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Hawaiian Recognition - Advisory group to offer no opinion on Akaka bill

Honolulu, Hawaii (AP) 11-07

An advisory panel to the U.S. Commission on Civil Rights has decided against taking a position on the Native Hawaiian recognition bill.

The vote during November by the 17-member Hawaii State Advisory Committee was 8-6.

The measure named after Sen. Daniel Akaka, D-Hawaii, would give Native Hawaiians federal recognition similar to that of American Indians.

The Akaka bill passed the House during October, but would need Senate approval before being sent to President Bush. The White House has threatened a veto, saying the legislation would divide Americans “along suspect lines of race and ethnicity.”

The committee backed the bill last year, but the federal commission opposed the measure before it was scuttled in the Senate.

This year, supporters were concerned the measure might fair poorly when it went before the newly reconfigured committee that has more members opposed to the Akaka bill.

Opponents of the bill say the legislation is race-based and would push special status for Native Hawaiians. Supporters include Republican Gov. Linda Lingle and Hawaii’s Democratic congressional delegation.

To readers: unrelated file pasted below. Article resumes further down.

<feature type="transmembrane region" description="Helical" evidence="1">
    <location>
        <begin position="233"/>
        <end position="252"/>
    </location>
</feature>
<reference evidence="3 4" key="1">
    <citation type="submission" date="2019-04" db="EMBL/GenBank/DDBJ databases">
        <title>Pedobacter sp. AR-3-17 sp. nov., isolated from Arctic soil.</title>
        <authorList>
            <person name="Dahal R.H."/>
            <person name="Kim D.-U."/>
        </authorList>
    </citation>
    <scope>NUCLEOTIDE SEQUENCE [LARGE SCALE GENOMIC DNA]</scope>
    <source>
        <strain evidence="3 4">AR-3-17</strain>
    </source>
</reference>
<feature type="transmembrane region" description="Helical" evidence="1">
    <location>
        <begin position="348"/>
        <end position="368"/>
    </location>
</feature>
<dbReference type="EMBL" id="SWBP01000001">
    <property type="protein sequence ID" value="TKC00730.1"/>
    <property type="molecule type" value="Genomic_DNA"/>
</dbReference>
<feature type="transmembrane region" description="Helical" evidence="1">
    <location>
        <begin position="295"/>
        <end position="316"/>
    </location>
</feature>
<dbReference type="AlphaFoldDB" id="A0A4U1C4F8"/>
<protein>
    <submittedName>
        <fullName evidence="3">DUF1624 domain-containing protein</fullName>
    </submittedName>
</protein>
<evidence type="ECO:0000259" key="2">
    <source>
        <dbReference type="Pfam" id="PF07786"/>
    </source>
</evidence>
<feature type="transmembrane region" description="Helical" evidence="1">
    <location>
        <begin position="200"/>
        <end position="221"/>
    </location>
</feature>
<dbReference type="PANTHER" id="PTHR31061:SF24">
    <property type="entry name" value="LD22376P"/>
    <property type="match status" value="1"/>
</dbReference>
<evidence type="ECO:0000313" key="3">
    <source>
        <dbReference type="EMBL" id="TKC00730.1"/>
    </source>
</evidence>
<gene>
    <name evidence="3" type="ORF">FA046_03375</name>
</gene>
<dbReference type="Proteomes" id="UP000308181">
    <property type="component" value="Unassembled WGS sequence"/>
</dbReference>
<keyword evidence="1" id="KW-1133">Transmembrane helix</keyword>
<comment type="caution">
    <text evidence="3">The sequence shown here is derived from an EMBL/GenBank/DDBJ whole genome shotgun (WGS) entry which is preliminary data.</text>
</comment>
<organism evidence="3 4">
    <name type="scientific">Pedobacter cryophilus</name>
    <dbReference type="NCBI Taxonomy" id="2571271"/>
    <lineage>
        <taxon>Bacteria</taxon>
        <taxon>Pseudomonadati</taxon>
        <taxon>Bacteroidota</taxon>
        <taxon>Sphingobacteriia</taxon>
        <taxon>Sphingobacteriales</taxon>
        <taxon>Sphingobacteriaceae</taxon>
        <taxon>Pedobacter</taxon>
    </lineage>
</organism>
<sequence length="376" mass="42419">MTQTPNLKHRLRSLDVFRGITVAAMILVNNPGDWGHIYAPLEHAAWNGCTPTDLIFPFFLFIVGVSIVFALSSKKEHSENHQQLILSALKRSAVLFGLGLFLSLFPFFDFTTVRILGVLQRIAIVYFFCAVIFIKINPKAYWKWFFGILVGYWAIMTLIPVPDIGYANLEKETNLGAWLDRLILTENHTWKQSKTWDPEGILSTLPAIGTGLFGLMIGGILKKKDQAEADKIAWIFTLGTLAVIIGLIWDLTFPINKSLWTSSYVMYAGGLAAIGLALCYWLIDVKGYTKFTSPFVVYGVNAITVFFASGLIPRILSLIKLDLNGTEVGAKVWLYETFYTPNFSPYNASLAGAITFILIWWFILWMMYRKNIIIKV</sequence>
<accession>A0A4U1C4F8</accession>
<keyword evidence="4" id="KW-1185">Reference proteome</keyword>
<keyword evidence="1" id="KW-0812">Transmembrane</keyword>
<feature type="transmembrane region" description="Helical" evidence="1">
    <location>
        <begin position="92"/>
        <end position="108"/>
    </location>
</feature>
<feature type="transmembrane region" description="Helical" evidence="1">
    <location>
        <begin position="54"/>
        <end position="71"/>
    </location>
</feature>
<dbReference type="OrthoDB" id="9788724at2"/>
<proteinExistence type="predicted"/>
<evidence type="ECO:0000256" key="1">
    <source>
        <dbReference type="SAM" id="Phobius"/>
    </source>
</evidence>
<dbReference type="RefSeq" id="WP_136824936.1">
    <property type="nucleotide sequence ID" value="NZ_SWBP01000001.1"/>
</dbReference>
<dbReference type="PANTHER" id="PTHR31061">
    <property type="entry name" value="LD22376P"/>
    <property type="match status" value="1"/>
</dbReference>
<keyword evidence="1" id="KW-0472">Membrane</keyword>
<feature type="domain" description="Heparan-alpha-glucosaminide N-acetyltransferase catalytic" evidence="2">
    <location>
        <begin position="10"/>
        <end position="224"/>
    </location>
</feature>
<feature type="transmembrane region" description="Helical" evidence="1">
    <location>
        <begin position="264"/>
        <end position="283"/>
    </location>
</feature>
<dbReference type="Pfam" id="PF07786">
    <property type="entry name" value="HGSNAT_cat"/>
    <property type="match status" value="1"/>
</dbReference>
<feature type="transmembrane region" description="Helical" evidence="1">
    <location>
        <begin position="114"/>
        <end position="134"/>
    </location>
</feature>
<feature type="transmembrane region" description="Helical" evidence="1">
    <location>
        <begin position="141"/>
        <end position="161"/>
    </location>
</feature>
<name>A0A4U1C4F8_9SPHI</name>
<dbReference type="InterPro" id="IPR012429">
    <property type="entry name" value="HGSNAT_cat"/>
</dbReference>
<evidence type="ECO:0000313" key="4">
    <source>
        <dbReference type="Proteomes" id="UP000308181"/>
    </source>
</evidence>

The House version of the Akaka bill would give the 400,000 people nationwide of Native Hawaiian ancestry the right to form a governing entity that could negotiate with the state and federal governments over such issues as control of natural resources, lands and assets. The interior secretary would have to approve that governing body.

The Office of Hawaiian Affairs applauded the vote.

“While we are pleased with the decision, (the) outcome is a mere set back to those who remain intent on destroying all programs that assist Native Hawaiians, and members of this network won’t give up,” OHA chairwoman Haunani Apoliona said.

“Their motive is clear – they want to kill the federal recognition bill because its passage will disrupt their continuing legal battles against Native Hawaiians,” she said. “Passing the federal legislation is the best remedy for the possibilities of tomorrow that will benefit Native Hawaiians and Hawaii.”
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